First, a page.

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...

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>>> G = nx.path_graph(10)

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>>> comp = girvan_newman(G, most_valuable_edge=most_central_edge)

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>>> tuple(sorted(c) for c in next(comp))

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([0, 1, 2, 3, 4], [5, 6, 7, 8, 9])

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To specify a different ranking algorithm for edges, use the

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`most_valuable_edge` keyword argument::

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>>> from networkx import edge_betweenness_centrality

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>>> from random import random

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>>> def most_central_edge(G):

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... centrality = edge_betweenness_centrality(G)

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... max_cent = max(centrality.values())

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... # Scale the centrality values so they are between 0 and 1,

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... # and add some random noise.

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... centrality = {e: c / max_cent for e, c in centrality.items()}

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... # Add some random noise.

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... centrality = {e: c + random() for e, c in centrality.items()}

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... return max(centrality, key=centrality.get)

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...

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>>> G = nx.path_graph(10)

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>>> comp = girvan_newman(G, most_valuable_edge=most_central_edge)

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Notes

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The Girvan–Newman algorithm detects communities by progressively

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removing edges from the original graph. The algorithm removes the

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"most valuable" edge, traditionally the edge with the highest

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betweenness centrality, at each step. As the graph breaks down into

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pieces, the tightly knit community structure is exposed and the

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result can be depicted as a dendrogram.

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"""

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# If the graph is already empty, simply return its connected

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# components.

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if G.number_of_edges() == 0: 
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yield tuple(nx.connected_components(G))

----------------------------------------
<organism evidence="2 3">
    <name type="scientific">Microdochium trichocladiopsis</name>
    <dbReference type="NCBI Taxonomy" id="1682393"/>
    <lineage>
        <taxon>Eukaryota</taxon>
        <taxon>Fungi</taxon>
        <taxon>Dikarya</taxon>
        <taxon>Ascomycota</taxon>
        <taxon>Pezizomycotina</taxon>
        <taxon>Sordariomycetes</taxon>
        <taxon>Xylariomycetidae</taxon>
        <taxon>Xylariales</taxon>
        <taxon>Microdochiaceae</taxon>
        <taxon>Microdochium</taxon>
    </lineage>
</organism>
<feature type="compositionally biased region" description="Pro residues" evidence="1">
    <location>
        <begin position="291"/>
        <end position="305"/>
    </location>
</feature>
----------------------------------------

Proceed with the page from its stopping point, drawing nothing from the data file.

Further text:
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return

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# If no function is provided for computing the most valuable edge,

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# use the edge betweenness centrality.

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if most_valuable_edge is None: 
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def most_valuable_edge(G): 
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"""Returns the edge with the highest betweenness centrality

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in the graph `G`.

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"""

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# We have guaranteed that the graph is nonempty, so this

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# dictionary will never be empty.

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betweenness = nx.edge_betweenness_centrality(G) 
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return max(betweenness, key=betweenness.get) 
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# The copy of G here must include the edge weight data.

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g = G.copy().to_undirected() 
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# Selfloops must be removed because their removal has no effect on

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# the connected components of the graph.

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g.remove_edges_from(nx.selfloop_edges(g)) 
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while g.number_of_edges() > 0: 
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yield _without_most_central_edges(g, most_valuable_edge)

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def _without_most_central_edges(G, most_valuable_edge): 
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"""Returns the connected components of the graph that results from

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repeatedly removing the most "valuable" edge in the graph.

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`G` must be a nonempty graph. This function modifies the graph `G`

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inplace; that is, it removes edges on the graph `G`.

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`most_valuable_edge` is a function that takes the graph `G` as input

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(or a subgraph with one or more edges of `G` removed) and returns an

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edge. That edge will be removed and this process will be repeated

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until the number of connected components in the graph increases.

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"""

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original_num_components = nx.number_connected_components(G) 
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num_new_components = original_num_components 
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while num_new_components <= original_num_components:

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edge = most_valuable_edge(G) 
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G.remove_edge(*edge) 
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new_components = tuple(nx.connected_components(G))

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num_new_components = len(new_components)

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return new_components